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  • dicroft0

So Long Bob…

Last week saw the passing of a man who was of great influence to my career and most probably much of my life. I first met Bob Carlton when I auditioned for his resident theatre company of actor-musicians at the Queen’s Theatre, Hornchurch in 1998. I remained there for the following 12 years, disappearing every now and again to do a few shows elsewhere but always returning to the fold which had become my ‘acting home’. It had become my home, the people there had become my extended family and I even met my husband there!

Bob cast me in some incredible roles there. My CV was growing by the minute and I was starting to understand who I was as a performer. Repertory theatre was ridiculously exhausting but the most exciting experience an actor could wish for.

Now Bob was well known for being a bit of a bugger to work with at times and I myself had my fair share of experiences of dealing with this side of him… One particular recollection was when we were working on a certain show which wasn’t working out as planned. On this particular day, I wasn’t feeling well. I had a bout of conjunctivitus and was struggling to see and to well, function. He had given me some stage directions which I clearly didn’t understand as every time I made my entrance he was getting more and more frustrated with me. He started to lose his patience and so did I! On any normal day, I would consider myself to be quite a tolerant person but on this day, no I wasn’t! He shouted at me – I shouted back. He swore at me – I swore back. This to-ing and fro-ing went on for some time til he finally threw his arms in the air and called for a 5 minute break. Later that day I passed him in the corridor backstage and I apologised for blowing up at him. His response was to simply hug me and say “what are you apologising for? This happens in the rehearsal process. It’s no big deal. When you’re talented, I don’t care how you talk to me!” This made me think that people maybe just misunderstand him. He cared about his work, he wanted things to be right, he wanted to create amazing theatre, exciting theatre. He had passion and vision. And at that point I realised that I had shown him MY passion and he liked it and he kind of respected me for it. From then on whenever he spoke in a snappish way I knew he was just on his creative journey and that I just needed to be quick and jump on board with him.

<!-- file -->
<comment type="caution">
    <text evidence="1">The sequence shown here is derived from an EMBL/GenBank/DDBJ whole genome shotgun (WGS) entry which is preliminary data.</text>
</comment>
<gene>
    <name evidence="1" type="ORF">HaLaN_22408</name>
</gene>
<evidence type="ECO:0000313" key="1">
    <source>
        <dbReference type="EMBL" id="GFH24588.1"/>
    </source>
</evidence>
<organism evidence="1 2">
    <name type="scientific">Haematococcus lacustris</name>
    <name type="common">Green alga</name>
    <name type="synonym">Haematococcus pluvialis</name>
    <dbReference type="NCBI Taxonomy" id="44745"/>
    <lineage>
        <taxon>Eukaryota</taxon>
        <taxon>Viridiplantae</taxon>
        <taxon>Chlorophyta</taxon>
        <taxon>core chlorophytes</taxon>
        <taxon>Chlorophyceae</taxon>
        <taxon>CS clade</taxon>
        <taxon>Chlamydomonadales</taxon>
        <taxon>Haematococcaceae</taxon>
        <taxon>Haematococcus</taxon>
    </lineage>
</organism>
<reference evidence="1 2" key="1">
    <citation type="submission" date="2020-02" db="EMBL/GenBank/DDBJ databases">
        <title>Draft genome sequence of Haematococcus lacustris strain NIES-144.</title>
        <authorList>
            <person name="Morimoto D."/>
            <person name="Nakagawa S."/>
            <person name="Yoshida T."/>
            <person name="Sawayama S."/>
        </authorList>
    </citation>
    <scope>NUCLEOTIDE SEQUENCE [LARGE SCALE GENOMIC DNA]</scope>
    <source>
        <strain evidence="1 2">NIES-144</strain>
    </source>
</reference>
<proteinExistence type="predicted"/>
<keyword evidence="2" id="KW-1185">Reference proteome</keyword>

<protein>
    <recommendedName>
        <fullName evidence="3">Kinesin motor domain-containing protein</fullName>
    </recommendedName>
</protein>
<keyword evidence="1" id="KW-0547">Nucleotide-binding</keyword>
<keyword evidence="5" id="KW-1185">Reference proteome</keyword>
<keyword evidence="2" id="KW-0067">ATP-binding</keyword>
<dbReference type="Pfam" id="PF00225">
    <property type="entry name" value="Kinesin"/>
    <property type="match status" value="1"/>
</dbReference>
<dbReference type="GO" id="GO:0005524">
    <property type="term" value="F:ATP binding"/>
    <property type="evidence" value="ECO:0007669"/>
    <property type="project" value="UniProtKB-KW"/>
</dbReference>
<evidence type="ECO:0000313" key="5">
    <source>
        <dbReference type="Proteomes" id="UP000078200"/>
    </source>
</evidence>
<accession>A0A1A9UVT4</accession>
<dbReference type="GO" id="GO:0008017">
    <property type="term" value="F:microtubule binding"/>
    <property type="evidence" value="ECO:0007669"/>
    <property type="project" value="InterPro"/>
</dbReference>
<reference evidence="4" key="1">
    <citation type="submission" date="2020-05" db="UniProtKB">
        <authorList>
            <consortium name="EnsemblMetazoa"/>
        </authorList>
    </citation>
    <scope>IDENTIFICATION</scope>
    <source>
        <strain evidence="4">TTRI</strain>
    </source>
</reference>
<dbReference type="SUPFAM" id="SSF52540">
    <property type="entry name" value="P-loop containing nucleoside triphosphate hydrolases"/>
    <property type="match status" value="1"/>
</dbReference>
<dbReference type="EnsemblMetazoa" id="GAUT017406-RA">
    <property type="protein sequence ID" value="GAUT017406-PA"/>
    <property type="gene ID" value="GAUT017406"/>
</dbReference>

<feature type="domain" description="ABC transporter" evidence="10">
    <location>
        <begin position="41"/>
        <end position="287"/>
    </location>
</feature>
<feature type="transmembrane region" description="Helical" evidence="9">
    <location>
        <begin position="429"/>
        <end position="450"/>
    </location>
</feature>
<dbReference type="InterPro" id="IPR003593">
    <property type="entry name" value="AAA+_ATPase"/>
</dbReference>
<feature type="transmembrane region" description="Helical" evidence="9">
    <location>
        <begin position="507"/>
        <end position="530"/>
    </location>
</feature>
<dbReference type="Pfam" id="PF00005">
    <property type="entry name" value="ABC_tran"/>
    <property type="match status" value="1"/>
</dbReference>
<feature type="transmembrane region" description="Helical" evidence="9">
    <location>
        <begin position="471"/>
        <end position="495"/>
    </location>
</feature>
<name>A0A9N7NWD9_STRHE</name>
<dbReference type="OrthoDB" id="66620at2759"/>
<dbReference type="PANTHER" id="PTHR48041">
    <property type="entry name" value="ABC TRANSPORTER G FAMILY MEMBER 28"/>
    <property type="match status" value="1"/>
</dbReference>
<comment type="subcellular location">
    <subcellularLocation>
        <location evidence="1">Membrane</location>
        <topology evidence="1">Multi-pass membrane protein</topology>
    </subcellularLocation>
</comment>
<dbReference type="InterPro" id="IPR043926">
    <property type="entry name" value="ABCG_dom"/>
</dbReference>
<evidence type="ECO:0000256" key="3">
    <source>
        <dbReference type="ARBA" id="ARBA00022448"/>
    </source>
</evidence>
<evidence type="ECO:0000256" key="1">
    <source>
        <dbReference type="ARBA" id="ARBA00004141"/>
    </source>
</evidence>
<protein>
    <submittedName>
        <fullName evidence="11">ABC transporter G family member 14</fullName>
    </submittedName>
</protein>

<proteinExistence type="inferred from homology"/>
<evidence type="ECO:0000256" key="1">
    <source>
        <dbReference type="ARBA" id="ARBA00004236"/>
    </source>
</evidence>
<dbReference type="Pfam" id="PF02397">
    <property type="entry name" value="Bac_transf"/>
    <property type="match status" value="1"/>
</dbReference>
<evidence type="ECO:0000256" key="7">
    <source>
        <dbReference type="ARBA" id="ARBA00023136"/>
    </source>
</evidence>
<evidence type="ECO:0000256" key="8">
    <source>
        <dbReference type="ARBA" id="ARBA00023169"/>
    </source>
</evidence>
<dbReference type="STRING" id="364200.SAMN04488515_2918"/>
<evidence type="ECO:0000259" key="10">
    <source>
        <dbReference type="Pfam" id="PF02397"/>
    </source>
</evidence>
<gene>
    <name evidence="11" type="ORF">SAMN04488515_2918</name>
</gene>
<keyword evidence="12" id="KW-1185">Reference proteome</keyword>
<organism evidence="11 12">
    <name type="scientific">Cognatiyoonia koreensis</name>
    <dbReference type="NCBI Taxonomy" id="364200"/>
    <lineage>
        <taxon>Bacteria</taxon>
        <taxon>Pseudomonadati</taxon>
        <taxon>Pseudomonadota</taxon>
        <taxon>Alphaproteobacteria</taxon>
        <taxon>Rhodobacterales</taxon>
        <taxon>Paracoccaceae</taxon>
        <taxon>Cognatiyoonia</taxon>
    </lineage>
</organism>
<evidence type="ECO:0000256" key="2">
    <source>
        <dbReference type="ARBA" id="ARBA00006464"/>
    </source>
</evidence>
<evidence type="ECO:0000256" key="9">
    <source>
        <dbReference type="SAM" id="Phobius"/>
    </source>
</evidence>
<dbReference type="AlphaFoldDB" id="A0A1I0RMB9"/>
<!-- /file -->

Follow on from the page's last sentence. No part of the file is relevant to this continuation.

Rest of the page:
He was also a very sensitive man and like most creative types, very insecure. One production that I wasn’t in, I came to watch on Press Night. Afterwards while i was sitting with my mother in the bar, he came bounding up to us with a worried look on his face. “Have you seen my friends?” (He had introduced us earlier before the show began.) “I can’t find them! Have they gone? Do you think they didn’t like it?” He was devastated at the thought. Later he found them outside having a cigarrette. They loved it and his cheeky smile returned.

In one of my later years of being in his company, I was cast as the legendary Joan Littlewood in It’s A Fine Life. A huge role to undertake but he seemed to have faith in my abilities…yikes! It’s hard to become someone who actually existed. There’s the pressure to fullfill everyone’s expectations. People knew her. You can’t just make her up – you have to truly become her. While doing my research into her and her life at Stratford and her vision for theatre, I began to see many similarities between her and Bob. Now Bob had mentioned that she was a particular idol of his and whether or not he was aware of it, his approach to his work and the people around him were very similar. It was almost as if he was the male version of her! This excited me from an actor’s point of view and so I set out to study him as well as her. Since I knew him as a live, physical being I decided I would become Bob but in female form. I thought about how he would think, react and behave. As far as the reviews were concerned, I succeeded! Whether I did or not is beside the point. One thing I do know is that it gave me another chance to understand our Bob just that little bit more.

So all in all, Bob was a warm, sensitive, passionate, deep thinking, creative person who often showed signs of an incredibly ingenious mind. He taught me to have passion, ambition and belief in myself. To be daring and take risks – and to never, ever give up!!!

So long Bob, till we meet again…

(and to those reading this who knew him – “Live long and Prosper-o”)

Bob Carlton 2 (2)
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